Draft Project Proposal (includes budget and start-up timeline) / Published January 10, 2016 by Lauren Maunus

Draft Project Proposal (includes budget and start-up timeline)

https://drive.google.com/file/d/0BwFlLezvvCJgXzdxSjRMenFLUm8/view?usp=sharing

This document expands upon the information on our page. It includes a more detailed use case, business case, and potential. It also contains a rough budget and timeline for a possible 10 week start-up period.

Appendices (corresponds with Research Report) / Published January 10, 2016 by Lauren Maunus

Appendices (corresponds with Research Report)

https://drive.google.com/file/d/0BwFlLezvvCJgR3ZvQUp6YWlieGc/view?usp=sharing

This document includes charts and graphs to supplement the research presented in the report.

Research Report / Published January 10, 2016 by Lauren Maunus

Research Report

https://drive.google.com/file/d/0BwFlLezvvCJgMDFmYnl1blEwNU0/view?usp=sharing

Our team carried out extensive research to assess the need of our project and to decide the most effective means of addressing the problem. This report outlines the results of both bottom-up and top-down research.

Found a very informative journal article supporting our concept

http://www.cirsinc.org/rural-california-report/entry/food-insecurity-among-farm-workers-in-the-salinas-valley-california

The statistics of food insecurity and overweight and obesity among farmworkers in Salinas Valley outlined in this paper are staggering! We must work to divert food waste to improve access to healthy food in farmworker communities!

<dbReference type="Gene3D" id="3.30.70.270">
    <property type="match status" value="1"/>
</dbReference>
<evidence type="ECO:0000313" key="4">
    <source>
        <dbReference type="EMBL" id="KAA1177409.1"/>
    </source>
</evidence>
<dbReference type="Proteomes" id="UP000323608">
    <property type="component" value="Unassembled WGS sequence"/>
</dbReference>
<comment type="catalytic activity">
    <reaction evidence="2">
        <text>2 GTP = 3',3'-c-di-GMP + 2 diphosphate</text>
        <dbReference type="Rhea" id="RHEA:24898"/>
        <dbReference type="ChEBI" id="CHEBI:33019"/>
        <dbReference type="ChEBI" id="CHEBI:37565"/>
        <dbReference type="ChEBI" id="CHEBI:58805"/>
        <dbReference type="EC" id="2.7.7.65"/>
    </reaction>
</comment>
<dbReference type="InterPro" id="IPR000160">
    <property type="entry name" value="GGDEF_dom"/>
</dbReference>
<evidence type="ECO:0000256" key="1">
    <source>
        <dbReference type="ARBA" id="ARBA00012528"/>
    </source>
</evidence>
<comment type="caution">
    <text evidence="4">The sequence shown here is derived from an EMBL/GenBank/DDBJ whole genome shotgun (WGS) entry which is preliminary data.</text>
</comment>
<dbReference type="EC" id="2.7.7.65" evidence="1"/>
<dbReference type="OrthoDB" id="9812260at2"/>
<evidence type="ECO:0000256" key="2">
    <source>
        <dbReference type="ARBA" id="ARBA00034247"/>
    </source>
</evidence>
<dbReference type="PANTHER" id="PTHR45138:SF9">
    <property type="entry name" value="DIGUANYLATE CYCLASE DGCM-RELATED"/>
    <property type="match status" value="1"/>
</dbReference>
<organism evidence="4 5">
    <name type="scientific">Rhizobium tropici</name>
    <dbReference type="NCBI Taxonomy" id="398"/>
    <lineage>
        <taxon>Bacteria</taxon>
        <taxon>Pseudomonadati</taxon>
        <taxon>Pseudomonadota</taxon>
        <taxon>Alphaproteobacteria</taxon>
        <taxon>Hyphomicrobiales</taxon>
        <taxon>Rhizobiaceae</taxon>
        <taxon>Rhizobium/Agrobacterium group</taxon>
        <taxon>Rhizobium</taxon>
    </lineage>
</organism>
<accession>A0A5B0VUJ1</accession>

Phone call day today! / Published January 6, 2016 by Lauren Maunus

Phone call day today!

Spoke with Jacobs Farm, Imperfect Produce, and Clinica de Salud del Valle de Salinas this afternoon. They offered great guidance and were very enthusiastic about our idea! We are looking forward to collaborating and establishing official partnerships to bridge the gap between food waste and food insecurity!

Our Team

Our Mission

Food insecurity is a massive global issue caused by efficiency, distribution, and waste problems. Enough food is produced each year to feed the entire global population, yet in ...Read More

Our Background

As students pursuing studies in Public Health and Environmental Studies at Brown University, we are enthusiastic about the potential to address two widespread injustices: food waste and food ...Read More

The information contained here represents student project ideas developed as the result of brainstorming activities during Round 1 of the TFF Challenge. It does not represent any final business plans or commercial products.